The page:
The sensitivity of aggregate consumption to human wealth
The Permanent Income Hypothesis (PIH) assumes that individuals base their decisions on lifetime wealth, not current income. Textbook versions of the PIH predict that the elasticity of consumption with respect to human wealth is equal to the share of human wealth in total wealth. Comparing calibrated wealth shares with econometrically estimated elasticities amounts to a simple test of the PIH. In the United Kingdom, aggregate consumption is found to be more sensitive to changes in human wealth than is predicted by the PIH. This does not appear to be explained by a simple, but common, treatment of credit constraints.
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- John Y. Campbell & N. Gregory Mankiw, 1989.
"Consumption, Income and Interest Rates: Reinterpreting the Time Series Evidence,"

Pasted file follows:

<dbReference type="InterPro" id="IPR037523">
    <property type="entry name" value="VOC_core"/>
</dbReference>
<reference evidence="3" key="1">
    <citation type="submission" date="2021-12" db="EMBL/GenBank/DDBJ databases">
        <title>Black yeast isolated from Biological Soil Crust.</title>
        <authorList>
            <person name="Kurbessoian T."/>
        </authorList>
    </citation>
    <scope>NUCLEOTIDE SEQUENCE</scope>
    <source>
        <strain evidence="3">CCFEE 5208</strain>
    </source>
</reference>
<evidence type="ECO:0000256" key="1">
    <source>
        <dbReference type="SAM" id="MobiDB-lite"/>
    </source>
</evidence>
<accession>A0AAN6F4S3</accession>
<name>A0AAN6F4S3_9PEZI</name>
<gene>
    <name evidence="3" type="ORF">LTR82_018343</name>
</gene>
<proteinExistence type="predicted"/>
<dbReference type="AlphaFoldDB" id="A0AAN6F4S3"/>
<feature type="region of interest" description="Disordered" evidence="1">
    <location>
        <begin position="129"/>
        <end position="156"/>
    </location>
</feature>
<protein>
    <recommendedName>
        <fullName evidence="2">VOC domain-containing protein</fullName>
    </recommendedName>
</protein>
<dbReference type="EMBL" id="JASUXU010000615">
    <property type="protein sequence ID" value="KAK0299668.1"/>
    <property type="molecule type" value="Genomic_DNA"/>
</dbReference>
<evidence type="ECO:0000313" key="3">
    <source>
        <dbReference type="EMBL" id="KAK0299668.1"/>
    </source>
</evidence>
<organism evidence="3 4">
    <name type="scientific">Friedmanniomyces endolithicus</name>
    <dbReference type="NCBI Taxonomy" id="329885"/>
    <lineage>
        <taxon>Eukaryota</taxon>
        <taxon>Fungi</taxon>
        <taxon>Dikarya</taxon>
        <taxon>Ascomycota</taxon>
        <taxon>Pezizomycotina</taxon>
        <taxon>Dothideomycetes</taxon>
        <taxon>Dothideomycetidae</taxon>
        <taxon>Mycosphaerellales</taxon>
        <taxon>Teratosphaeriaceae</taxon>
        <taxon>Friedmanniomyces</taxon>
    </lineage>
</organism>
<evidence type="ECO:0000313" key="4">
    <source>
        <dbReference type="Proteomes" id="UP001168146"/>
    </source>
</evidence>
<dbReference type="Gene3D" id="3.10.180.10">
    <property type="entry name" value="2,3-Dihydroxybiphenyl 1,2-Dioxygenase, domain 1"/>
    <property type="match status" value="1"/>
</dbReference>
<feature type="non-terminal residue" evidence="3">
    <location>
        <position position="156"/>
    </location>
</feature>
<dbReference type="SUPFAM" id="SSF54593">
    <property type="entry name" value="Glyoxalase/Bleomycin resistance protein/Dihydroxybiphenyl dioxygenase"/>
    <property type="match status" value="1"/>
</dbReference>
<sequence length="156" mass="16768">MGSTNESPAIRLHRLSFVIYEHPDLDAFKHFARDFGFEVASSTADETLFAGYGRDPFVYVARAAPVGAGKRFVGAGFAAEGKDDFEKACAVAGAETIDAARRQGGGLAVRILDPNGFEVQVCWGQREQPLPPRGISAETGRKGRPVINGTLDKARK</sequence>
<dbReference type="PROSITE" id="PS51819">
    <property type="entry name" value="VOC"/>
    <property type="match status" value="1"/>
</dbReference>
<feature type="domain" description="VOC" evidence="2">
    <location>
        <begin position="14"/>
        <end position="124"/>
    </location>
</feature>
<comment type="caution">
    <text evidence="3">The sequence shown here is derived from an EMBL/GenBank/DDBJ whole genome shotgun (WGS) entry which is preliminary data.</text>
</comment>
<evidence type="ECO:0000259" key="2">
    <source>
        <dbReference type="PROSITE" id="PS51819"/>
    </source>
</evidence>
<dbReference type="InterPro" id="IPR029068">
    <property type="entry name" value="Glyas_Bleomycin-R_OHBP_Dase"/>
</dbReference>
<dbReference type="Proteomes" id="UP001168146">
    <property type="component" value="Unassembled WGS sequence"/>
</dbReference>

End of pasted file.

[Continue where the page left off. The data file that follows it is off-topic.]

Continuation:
in: NBER Macroeconomics Annual 1989, Volume 4, pages 185-246
National Bureau of Economic Research, Inc.
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- repec:fth:harver:1435 is not listed on IDEAS
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NBER Working Papers
1389, National Bureau of Economic Research, Inc.
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- Elwood, S Kirk, 1998. "Testing for Excess Sensitivity in Consumption: A State-Space/Unobserved Components Approach," Journal of Money, Credit and Banking, Blackwell Publishing, vol. 30(1), pages 64-82, February.
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